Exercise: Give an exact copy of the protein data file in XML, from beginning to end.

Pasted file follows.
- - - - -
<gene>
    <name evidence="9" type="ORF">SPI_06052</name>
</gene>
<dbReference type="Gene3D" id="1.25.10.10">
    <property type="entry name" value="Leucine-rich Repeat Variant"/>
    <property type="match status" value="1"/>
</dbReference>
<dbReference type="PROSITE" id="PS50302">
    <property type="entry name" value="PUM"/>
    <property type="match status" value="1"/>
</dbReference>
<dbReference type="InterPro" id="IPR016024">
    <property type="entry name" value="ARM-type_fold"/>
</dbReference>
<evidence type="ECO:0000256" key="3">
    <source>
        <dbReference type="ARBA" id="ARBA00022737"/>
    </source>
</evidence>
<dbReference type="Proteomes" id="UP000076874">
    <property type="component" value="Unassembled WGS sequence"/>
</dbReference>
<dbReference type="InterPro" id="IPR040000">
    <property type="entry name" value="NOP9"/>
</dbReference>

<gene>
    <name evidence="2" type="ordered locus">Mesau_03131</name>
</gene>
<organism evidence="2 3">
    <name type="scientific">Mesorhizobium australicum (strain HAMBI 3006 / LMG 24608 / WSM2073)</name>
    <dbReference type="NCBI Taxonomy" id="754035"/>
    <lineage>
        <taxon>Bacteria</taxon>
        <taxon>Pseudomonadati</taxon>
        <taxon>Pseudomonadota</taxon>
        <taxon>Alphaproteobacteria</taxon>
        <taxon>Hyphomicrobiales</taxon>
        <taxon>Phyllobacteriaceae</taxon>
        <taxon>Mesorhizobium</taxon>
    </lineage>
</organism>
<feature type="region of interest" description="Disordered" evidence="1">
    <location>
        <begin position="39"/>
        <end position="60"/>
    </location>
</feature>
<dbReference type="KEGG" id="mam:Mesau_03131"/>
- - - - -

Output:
<gene>
    <name evidence="9" type="ORF">SPI_06052</name>
</gene>
<dbReference type="Gene3D" id="1.25.10.10">
    <property type="entry name" value="Leucine-rich Repeat Variant"/>
    <property type="match status" value="1"/>
</dbReference>
<dbReference type="PROSITE" id="PS50302">
    <property type="entry name" value="PUM"/>
    <property type="match status" value="1"/>
</dbReference>
<dbReference type="InterPro" id="IPR016024">
    <property type="entry name" value="ARM-type_fold"/>
</dbReference>
<evidence type="ECO:0000256" key="3">
    <source>
        <dbReference type="ARBA" id="ARBA00022737"/>
    </source>
</evidence>
<dbReference type="Proteomes" id="UP000076874">
    <property type="component" value="Unassembled WGS sequence"/>
</dbReference>
<dbReference type="InterPro" id="IPR040000">
    <property type="entry name" value="NOP9"/>
</dbReference>

<gene>
    <name evidence="2" type="ordered locus">Mesau_03131</name>
</gene>
<organism evidence="2 3">
    <name type="scientific">Mesorhizobium australicum (strain HAMBI 3006 / LMG 24608 / WSM2073)</name>
    <dbReference type="NCBI Taxonomy" id="754035"/>
    <lineage>
        <taxon>Bacteria</taxon>
        <taxon>Pseudomonadati</taxon>
        <taxon>Pseudomonadota</taxon>
        <taxon>Alphaproteobacteria</taxon>
        <taxon>Hyphomicrobiales</taxon>
        <taxon>Phyllobacteriaceae</taxon>
        <taxon>Mesorhizobium</taxon>
    </lineage>
</organism>
<feature type="region of interest" description="Disordered" evidence="1">
    <location>
        <begin position="39"/>
        <end position="60"/>
    </location>
</feature>
<dbReference type="KEGG" id="mam:Mesau_03131"/>